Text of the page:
Raw Materials Used in the Textile Industry

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  • 0:03 Raw Materials and Textiles
  • 2:00 Cotton
  • 2:38 Wool
  • 3:20 Silk
  • 3:54 Nylon
  • 4:28 Lesson Summary
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Lesson Transcript
Instructor: Stephanie Przybylek

Stephanie has taught studio art and art history classes to audiences of all ages. She holds a master's degree in Art History.

What are you wearing today? Do you know what it's made of and whether it's natural or man-made? In this lesson, we explore a variety of raw materials used in the textile industry.

Raw Materials and Textiles

People have made textiles for thousands of years. We wear them, and we decorate our homes with them. But when you see a label that says cotton, silk, or nylon, do you know what it means?

The textile industry uses many raw materials, or substances that have not yet been turned into textile threads. A textile is a material made of thin fibers or filaments spun into yarn and woven into fabric. The word ''textile'' comes from the Latin texere which means weaving. So textile raw materials are substances to be made into threads for weaving textiles.

Raw materials are in an unprocessed state. They might need to be cleaned, soaked, or treated with certain substances before threads are made. The textile industry uses raw materials from natural and synthetic (or man-made) sources. The type of raw material used depends on textile being made and the process that a factory uses. For example, a cotton-weaving factory might use different machines than one making synthetic textiles like nylon.

Keep in mind, the use of raw materials doesn't end with weaving textiles. Raw materials also include substances made into dyes to add color and pattern. It also involves using chemicals to make certain processes more efficient or provide the textile with desired end properties like waterproofing or fire resistance. For this lesson, we're going to focus on a few raw materials used to make textile threads.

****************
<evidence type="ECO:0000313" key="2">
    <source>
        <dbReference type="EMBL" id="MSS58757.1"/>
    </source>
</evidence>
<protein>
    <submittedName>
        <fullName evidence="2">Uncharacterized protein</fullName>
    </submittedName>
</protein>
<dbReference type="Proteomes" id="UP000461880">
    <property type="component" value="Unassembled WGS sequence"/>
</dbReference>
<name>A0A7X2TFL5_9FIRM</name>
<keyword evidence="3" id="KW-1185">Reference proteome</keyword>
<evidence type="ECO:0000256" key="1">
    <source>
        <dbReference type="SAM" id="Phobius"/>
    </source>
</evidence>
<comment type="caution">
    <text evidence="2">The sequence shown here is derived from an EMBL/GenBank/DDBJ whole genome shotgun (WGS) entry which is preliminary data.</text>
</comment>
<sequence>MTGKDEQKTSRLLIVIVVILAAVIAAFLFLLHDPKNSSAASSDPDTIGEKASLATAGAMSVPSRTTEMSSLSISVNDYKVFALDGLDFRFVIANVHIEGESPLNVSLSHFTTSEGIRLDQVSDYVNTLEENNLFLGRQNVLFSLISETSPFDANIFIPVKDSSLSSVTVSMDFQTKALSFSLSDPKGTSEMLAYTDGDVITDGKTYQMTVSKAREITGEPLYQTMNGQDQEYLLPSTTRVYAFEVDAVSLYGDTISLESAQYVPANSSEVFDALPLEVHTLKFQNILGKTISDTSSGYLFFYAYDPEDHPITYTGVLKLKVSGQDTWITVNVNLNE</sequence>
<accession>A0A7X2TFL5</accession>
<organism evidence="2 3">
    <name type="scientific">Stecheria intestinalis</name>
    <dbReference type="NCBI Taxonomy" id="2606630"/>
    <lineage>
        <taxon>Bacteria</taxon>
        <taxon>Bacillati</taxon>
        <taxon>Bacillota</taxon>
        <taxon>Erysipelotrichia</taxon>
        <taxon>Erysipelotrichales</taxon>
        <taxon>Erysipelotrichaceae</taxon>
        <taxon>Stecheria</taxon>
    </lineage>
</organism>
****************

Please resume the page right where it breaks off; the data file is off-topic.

But first, there are two more terms you should know. Staple fibers are fibers with finite length. They're short and include plant-based raw materials like cotton and animal-based fibers like wool. Then there are filament fibers, long thin fibers that don't have a finite length. They can be really long. Silk and nylon are examples of filament fibers. All raw material has to be in fiber or filament form in order to make thread or yarn for textiles.

Now let's look at some raw materials used in the textile industry.


Cotton, a member of the hibiscus family, is an important plant-based raw material for textiles. Others include jute, hemp, and sisal. Cotton comes from seed inside of a fruit covered with a husk-like container called a boll. When the cotton is mature, the boll opens to reveal soft, fluffy white filaments inside.

The bolls are then harvested, and the fiber is separated. Many raw fibers are then pressed into large bales (they may weigh up to 500 pounds!) which are then taken to cotton factories and opened. The fibers are then further processed and spun into yarn which is then used for cotton and cotton blend textiles.


Wool comes from sheep. Today, many sheep are bred specifically to provide as much usable wool as possible. Once a year, sheep are sheared of their wool, which is removed with a tool that looks like a large electric razor. It doesn't hurt them, and their coat grows back over the coming season. The best wool comes from a sheep's shoulder, followed by that from its flank.

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